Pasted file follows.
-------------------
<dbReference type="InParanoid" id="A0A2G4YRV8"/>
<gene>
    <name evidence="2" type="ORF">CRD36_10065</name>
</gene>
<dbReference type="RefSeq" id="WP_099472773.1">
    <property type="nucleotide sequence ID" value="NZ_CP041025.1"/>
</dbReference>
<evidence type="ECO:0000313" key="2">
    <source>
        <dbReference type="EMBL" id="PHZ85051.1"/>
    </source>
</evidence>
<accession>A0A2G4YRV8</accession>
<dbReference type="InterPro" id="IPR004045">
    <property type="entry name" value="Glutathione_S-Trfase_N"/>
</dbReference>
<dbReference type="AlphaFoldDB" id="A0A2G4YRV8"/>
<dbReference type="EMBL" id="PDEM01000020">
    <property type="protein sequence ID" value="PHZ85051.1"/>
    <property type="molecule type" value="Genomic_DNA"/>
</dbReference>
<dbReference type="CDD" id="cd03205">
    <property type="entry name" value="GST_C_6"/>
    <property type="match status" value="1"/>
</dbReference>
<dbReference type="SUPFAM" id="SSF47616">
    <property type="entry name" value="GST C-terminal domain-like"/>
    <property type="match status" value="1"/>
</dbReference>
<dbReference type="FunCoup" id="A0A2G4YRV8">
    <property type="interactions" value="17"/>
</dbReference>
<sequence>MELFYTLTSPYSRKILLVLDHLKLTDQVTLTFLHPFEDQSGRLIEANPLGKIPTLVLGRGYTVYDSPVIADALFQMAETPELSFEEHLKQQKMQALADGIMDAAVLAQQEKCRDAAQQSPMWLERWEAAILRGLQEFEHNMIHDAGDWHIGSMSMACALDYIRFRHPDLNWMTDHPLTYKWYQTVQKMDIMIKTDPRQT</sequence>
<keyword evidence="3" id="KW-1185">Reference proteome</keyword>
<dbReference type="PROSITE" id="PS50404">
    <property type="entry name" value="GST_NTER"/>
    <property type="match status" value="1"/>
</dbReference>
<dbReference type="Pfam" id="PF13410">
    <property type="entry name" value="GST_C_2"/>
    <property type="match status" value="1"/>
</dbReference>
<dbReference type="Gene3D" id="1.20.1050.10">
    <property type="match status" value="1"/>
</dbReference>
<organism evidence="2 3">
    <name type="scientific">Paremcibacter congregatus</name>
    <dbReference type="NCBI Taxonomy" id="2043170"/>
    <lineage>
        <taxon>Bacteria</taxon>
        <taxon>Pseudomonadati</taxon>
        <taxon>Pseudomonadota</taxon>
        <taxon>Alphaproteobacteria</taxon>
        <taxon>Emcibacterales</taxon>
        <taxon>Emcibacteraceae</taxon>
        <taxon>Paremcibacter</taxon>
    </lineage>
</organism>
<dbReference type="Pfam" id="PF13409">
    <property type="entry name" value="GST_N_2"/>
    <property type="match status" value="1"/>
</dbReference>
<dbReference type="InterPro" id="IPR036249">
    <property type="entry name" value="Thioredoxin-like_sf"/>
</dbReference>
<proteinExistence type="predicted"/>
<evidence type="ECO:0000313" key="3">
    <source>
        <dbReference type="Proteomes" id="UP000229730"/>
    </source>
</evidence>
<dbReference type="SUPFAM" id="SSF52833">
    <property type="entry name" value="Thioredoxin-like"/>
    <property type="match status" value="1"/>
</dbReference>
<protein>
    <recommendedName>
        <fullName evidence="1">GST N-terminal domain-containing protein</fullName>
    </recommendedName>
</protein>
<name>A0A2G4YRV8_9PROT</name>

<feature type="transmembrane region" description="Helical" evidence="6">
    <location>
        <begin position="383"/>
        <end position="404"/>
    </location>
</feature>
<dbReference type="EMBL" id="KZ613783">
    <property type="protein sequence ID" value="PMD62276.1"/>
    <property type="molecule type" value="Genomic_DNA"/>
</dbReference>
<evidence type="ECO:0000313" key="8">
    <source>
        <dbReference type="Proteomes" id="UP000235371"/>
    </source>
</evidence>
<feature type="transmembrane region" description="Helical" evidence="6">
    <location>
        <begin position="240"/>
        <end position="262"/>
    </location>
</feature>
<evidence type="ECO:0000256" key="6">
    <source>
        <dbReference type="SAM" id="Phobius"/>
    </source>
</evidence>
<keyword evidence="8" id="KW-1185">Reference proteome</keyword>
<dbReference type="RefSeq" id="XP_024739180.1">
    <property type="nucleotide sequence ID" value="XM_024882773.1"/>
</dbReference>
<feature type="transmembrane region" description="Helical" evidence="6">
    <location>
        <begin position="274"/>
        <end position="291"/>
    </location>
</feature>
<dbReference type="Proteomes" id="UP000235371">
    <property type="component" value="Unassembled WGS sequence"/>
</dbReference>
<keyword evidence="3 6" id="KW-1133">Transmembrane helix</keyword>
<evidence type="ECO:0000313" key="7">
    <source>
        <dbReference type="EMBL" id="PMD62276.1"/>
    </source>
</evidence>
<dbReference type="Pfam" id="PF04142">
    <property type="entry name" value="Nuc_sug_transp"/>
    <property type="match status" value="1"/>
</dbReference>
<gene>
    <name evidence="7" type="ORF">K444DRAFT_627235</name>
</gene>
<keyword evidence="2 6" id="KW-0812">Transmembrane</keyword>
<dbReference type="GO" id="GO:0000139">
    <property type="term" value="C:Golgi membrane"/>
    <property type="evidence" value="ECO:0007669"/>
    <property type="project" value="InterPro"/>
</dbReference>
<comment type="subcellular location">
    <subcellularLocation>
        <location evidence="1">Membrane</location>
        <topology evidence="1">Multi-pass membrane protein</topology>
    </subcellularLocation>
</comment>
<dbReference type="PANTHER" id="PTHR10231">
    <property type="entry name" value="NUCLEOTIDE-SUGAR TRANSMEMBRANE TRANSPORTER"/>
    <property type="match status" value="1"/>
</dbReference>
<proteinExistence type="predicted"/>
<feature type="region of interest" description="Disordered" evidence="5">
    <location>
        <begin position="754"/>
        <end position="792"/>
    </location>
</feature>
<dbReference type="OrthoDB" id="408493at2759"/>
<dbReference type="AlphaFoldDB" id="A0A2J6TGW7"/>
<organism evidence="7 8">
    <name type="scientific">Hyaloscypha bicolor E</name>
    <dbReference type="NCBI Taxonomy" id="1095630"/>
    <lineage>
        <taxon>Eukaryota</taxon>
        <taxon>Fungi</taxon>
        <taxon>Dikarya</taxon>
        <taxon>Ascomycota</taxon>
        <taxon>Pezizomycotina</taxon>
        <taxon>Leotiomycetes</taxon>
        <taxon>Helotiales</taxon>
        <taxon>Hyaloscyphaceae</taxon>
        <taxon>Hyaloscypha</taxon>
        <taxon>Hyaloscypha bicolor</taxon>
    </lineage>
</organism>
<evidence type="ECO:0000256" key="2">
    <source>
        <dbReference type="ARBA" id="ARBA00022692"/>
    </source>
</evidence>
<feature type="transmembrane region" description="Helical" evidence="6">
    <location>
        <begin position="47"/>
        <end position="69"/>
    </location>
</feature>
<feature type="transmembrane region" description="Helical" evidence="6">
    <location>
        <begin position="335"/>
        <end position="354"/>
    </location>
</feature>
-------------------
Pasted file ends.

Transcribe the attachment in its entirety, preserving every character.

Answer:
<dbReference type="InParanoid" id="A0A2G4YRV8"/>
<gene>
    <name evidence="2" type="ORF">CRD36_10065</name>
</gene>
<dbReference type="RefSeq" id="WP_099472773.1">
    <property type="nucleotide sequence ID" value="NZ_CP041025.1"/>
</dbReference>
<evidence type="ECO:0000313" key="2">
    <source>
        <dbReference type="EMBL" id="PHZ85051.1"/>
    </source>
</evidence>
<accession>A0A2G4YRV8</accession>
<dbReference type="InterPro" id="IPR004045">
    <property type="entry name" value="Glutathione_S-Trfase_N"/>
</dbReference>
<dbReference type="AlphaFoldDB" id="A0A2G4YRV8"/>
<dbReference type="EMBL" id="PDEM01000020">
    <property type="protein sequence ID" value="PHZ85051.1"/>
    <property type="molecule type" value="Genomic_DNA"/>
</dbReference>
<dbReference type="CDD" id="cd03205">
    <property type="entry name" value="GST_C_6"/>
    <property type="match status" value="1"/>
</dbReference>
<dbReference type="SUPFAM" id="SSF47616">
    <property type="entry name" value="GST C-terminal domain-like"/>
    <property type="match status" value="1"/>
</dbReference>
<dbReference type="FunCoup" id="A0A2G4YRV8">
    <property type="interactions" value="17"/>
</dbReference>
<sequence>MELFYTLTSPYSRKILLVLDHLKLTDQVTLTFLHPFEDQSGRLIEANPLGKIPTLVLGRGYTVYDSPVIADALFQMAETPELSFEEHLKQQKMQALADGIMDAAVLAQQEKCRDAAQQSPMWLERWEAAILRGLQEFEHNMIHDAGDWHIGSMSMACALDYIRFRHPDLNWMTDHPLTYKWYQTVQKMDIMIKTDPRQT</sequence>
<keyword evidence="3" id="KW-1185">Reference proteome</keyword>
<dbReference type="PROSITE" id="PS50404">
    <property type="entry name" value="GST_NTER"/>
    <property type="match status" value="1"/>
</dbReference>
<dbReference type="Pfam" id="PF13410">
    <property type="entry name" value="GST_C_2"/>
    <property type="match status" value="1"/>
</dbReference>
<dbReference type="Gene3D" id="1.20.1050.10">
    <property type="match status" value="1"/>
</dbReference>
<organism evidence="2 3">
    <name type="scientific">Paremcibacter congregatus</name>
    <dbReference type="NCBI Taxonomy" id="2043170"/>
    <lineage>
        <taxon>Bacteria</taxon>
        <taxon>Pseudomonadati</taxon>
        <taxon>Pseudomonadota</taxon>
        <taxon>Alphaproteobacteria</taxon>
        <taxon>Emcibacterales</taxon>
        <taxon>Emcibacteraceae</taxon>
        <taxon>Paremcibacter</taxon>
    </lineage>
</organism>
<dbReference type="Pfam" id="PF13409">
    <property type="entry name" value="GST_N_2"/>
    <property type="match status" value="1"/>
</dbReference>
<dbReference type="InterPro" id="IPR036249">
    <property type="entry name" value="Thioredoxin-like_sf"/>
</dbReference>
<proteinExistence type="predicted"/>
<evidence type="ECO:0000313" key="3">
    <source>
        <dbReference type="Proteomes" id="UP000229730"/>
    </source>
</evidence>
<dbReference type="SUPFAM" id="SSF52833">
    <property type="entry name" value="Thioredoxin-like"/>
    <property type="match status" value="1"/>
</dbReference>
<protein>
    <recommendedName>
        <fullName evidence="1">GST N-terminal domain-containing protein</fullName>
    </recommendedName>
</protein>
<name>A0A2G4YRV8_9PROT</name>

<feature type="transmembrane region" description="Helical" evidence="6">
    <location>
        <begin position="383"/>
        <end position="404"/>
    </location>
</feature>
<dbReference type="EMBL" id="KZ613783">
    <property type="protein sequence ID" value="PMD62276.1"/>
    <property type="molecule type" value="Genomic_DNA"/>
</dbReference>
<evidence type="ECO:0000313" key="8">
    <source>
        <dbReference type="Proteomes" id="UP000235371"/>
    </source>
</evidence>
<feature type="transmembrane region" description="Helical" evidence="6">
    <location>
        <begin position="240"/>
        <end position="262"/>
    </location>
</feature>
<evidence type="ECO:0000256" key="6">
    <source>
        <dbReference type="SAM" id="Phobius"/>
    </source>
</evidence>
<keyword evidence="8" id="KW-1185">Reference proteome</keyword>
<dbReference type="RefSeq" id="XP_024739180.1">
    <property type="nucleotide sequence ID" value="XM_024882773.1"/>
</dbReference>
<feature type="transmembrane region" description="Helical" evidence="6">
    <location>
        <begin position="274"/>
        <end position="291"/>
    </location>
</feature>
<dbReference type="Proteomes" id="UP000235371">
    <property type="component" value="Unassembled WGS sequence"/>
</dbReference>
<keyword evidence="3 6" id="KW-1133">Transmembrane helix</keyword>
<evidence type="ECO:0000313" key="7">
    <source>
        <dbReference type="EMBL" id="PMD62276.1"/>
    </source>
</evidence>
<dbReference type="Pfam" id="PF04142">
    <property type="entry name" value="Nuc_sug_transp"/>
    <property type="match status" value="1"/>
</dbReference>
<gene>
    <name evidence="7" type="ORF">K444DRAFT_627235</name>
</gene>
<keyword evidence="2 6" id="KW-0812">Transmembrane</keyword>
<dbReference type="GO" id="GO:0000139">
    <property type="term" value="C:Golgi membrane"/>
    <property type="evidence" value="ECO:0007669"/>
    <property type="project" value="InterPro"/>
</dbReference>
<comment type="subcellular location">
    <subcellularLocation>
        <location evidence="1">Membrane</location>
        <topology evidence="1">Multi-pass membrane protein</topology>
    </subcellularLocation>
</comment>
<dbReference type="PANTHER" id="PTHR10231">
    <property type="entry name" value="NUCLEOTIDE-SUGAR TRANSMEMBRANE TRANSPORTER"/>
    <property type="match status" value="1"/>
</dbReference>
<proteinExistence type="predicted"/>
<feature type="region of interest" description="Disordered" evidence="5">
    <location>
        <begin position="754"/>
        <end position="792"/>
    </location>
</feature>
<dbReference type="OrthoDB" id="408493at2759"/>
<dbReference type="AlphaFoldDB" id="A0A2J6TGW7"/>
<organism evidence="7 8">
    <name type="scientific">Hyaloscypha bicolor E</name>
    <dbReference type="NCBI Taxonomy" id="1095630"/>
    <lineage>
        <taxon>Eukaryota</taxon>
        <taxon>Fungi</taxon>
        <taxon>Dikarya</taxon>
        <taxon>Ascomycota</taxon>
        <taxon>Pezizomycotina</taxon>
        <taxon>Leotiomycetes</taxon>
        <taxon>Helotiales</taxon>
        <taxon>Hyaloscyphaceae</taxon>
        <taxon>Hyaloscypha</taxon>
        <taxon>Hyaloscypha bicolor</taxon>
    </lineage>
</organism>
<evidence type="ECO:0000256" key="2">
    <source>
        <dbReference type="ARBA" id="ARBA00022692"/>
    </source>
</evidence>
<feature type="transmembrane region" description="Helical" evidence="6">
    <location>
        <begin position="47"/>
        <end position="69"/>
    </location>
</feature>
<feature type="transmembrane region" description="Helical" evidence="6">
    <location>
        <begin position="335"/>
        <end position="354"/>
    </location>
</feature>